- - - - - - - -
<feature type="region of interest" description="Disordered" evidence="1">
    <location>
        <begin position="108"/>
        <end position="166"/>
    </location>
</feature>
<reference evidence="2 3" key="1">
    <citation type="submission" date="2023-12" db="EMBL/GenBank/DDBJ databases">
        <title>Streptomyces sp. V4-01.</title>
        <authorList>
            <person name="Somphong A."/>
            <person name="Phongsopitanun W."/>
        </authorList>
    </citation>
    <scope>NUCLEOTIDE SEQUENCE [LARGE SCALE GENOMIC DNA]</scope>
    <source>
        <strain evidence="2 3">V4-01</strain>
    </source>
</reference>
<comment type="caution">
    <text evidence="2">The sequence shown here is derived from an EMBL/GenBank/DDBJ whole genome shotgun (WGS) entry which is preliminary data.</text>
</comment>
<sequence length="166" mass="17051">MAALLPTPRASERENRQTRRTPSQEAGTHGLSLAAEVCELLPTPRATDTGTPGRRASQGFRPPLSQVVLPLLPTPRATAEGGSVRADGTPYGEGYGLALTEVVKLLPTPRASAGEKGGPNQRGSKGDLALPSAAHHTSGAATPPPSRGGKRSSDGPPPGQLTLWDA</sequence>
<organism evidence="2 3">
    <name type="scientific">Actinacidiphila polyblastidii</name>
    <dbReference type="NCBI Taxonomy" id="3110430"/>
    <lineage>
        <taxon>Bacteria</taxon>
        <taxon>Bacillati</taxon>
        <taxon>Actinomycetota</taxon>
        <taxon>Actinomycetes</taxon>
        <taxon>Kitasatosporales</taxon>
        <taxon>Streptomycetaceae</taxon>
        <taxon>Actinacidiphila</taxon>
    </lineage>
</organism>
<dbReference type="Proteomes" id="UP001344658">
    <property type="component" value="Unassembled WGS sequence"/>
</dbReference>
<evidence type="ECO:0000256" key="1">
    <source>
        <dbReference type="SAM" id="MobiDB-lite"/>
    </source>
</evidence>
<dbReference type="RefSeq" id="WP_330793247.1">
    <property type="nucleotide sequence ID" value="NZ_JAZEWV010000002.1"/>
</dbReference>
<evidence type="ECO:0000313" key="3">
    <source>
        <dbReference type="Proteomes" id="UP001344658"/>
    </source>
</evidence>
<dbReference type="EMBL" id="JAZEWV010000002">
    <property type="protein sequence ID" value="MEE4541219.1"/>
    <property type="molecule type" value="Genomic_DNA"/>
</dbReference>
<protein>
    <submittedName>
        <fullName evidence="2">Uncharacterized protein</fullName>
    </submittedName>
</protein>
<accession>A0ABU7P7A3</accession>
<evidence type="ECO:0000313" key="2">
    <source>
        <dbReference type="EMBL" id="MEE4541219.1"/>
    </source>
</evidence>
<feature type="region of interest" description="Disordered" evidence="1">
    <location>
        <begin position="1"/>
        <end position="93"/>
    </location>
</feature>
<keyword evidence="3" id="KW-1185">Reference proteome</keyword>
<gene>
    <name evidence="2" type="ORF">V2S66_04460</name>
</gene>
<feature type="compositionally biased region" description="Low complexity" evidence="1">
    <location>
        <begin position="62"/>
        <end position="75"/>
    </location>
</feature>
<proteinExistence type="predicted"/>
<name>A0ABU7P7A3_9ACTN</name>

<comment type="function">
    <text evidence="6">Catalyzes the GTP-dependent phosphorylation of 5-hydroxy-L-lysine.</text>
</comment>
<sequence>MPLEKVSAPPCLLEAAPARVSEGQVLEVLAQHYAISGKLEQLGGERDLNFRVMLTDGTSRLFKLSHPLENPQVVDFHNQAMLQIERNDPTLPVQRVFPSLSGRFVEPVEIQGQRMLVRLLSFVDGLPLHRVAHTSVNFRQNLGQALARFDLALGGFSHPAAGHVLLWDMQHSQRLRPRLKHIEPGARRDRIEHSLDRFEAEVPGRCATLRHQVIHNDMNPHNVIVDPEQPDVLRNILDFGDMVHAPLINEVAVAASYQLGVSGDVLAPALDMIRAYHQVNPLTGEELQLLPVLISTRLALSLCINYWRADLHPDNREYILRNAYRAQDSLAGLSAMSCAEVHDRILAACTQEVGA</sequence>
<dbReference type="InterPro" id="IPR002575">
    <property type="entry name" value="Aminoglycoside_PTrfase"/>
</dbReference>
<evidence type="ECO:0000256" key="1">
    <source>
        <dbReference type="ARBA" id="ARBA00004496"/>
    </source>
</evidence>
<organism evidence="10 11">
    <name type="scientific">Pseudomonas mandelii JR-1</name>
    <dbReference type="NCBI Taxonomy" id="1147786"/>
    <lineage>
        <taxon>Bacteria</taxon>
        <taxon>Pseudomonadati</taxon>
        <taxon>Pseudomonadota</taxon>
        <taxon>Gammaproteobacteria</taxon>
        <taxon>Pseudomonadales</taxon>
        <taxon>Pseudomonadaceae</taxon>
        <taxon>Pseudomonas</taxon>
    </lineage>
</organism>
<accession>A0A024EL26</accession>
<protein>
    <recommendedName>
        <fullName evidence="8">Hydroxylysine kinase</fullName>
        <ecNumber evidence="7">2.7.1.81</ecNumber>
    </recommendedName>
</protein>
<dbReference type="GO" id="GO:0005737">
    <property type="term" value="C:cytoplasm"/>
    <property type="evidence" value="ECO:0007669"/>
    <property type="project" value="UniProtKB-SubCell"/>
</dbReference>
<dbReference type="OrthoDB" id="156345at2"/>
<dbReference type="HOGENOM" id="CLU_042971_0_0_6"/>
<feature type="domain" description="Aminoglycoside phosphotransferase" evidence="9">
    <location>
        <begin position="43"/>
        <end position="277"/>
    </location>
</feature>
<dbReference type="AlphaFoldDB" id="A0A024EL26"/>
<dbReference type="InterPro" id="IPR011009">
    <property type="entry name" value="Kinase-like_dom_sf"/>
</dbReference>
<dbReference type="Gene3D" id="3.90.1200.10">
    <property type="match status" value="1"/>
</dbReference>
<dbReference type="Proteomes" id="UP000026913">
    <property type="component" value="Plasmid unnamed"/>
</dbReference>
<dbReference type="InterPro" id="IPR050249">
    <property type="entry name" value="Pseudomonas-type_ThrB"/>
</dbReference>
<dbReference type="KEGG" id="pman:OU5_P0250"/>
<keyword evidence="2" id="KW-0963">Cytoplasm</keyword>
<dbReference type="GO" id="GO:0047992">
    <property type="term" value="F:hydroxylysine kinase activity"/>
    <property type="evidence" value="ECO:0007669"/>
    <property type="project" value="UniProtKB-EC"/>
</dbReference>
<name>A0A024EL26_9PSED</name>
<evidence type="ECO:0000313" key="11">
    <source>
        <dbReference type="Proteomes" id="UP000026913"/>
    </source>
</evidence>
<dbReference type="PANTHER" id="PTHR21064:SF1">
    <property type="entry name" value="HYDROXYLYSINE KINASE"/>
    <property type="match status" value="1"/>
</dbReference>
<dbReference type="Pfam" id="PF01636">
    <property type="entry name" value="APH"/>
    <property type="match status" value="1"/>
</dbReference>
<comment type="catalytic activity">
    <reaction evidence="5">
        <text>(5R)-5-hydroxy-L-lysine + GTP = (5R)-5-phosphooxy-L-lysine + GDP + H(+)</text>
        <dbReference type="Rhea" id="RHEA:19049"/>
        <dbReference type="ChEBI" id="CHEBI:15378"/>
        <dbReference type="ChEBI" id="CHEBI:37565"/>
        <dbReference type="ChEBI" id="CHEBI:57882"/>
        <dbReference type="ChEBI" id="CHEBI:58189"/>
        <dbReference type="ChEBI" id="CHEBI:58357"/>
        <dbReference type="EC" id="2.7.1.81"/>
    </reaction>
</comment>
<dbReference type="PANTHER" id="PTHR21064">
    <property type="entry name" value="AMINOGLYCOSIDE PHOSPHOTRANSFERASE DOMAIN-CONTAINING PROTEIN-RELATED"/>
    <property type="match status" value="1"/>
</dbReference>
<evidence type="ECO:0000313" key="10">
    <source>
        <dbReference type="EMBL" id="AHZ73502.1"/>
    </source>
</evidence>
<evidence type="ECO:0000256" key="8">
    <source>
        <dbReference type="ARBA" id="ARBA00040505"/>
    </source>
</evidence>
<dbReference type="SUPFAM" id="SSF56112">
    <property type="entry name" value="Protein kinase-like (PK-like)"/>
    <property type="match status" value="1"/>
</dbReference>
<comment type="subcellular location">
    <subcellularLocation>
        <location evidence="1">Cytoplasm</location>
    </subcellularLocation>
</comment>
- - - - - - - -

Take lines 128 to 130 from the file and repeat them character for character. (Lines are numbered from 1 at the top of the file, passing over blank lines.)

        <end position="277"/>
    </location>
</feature>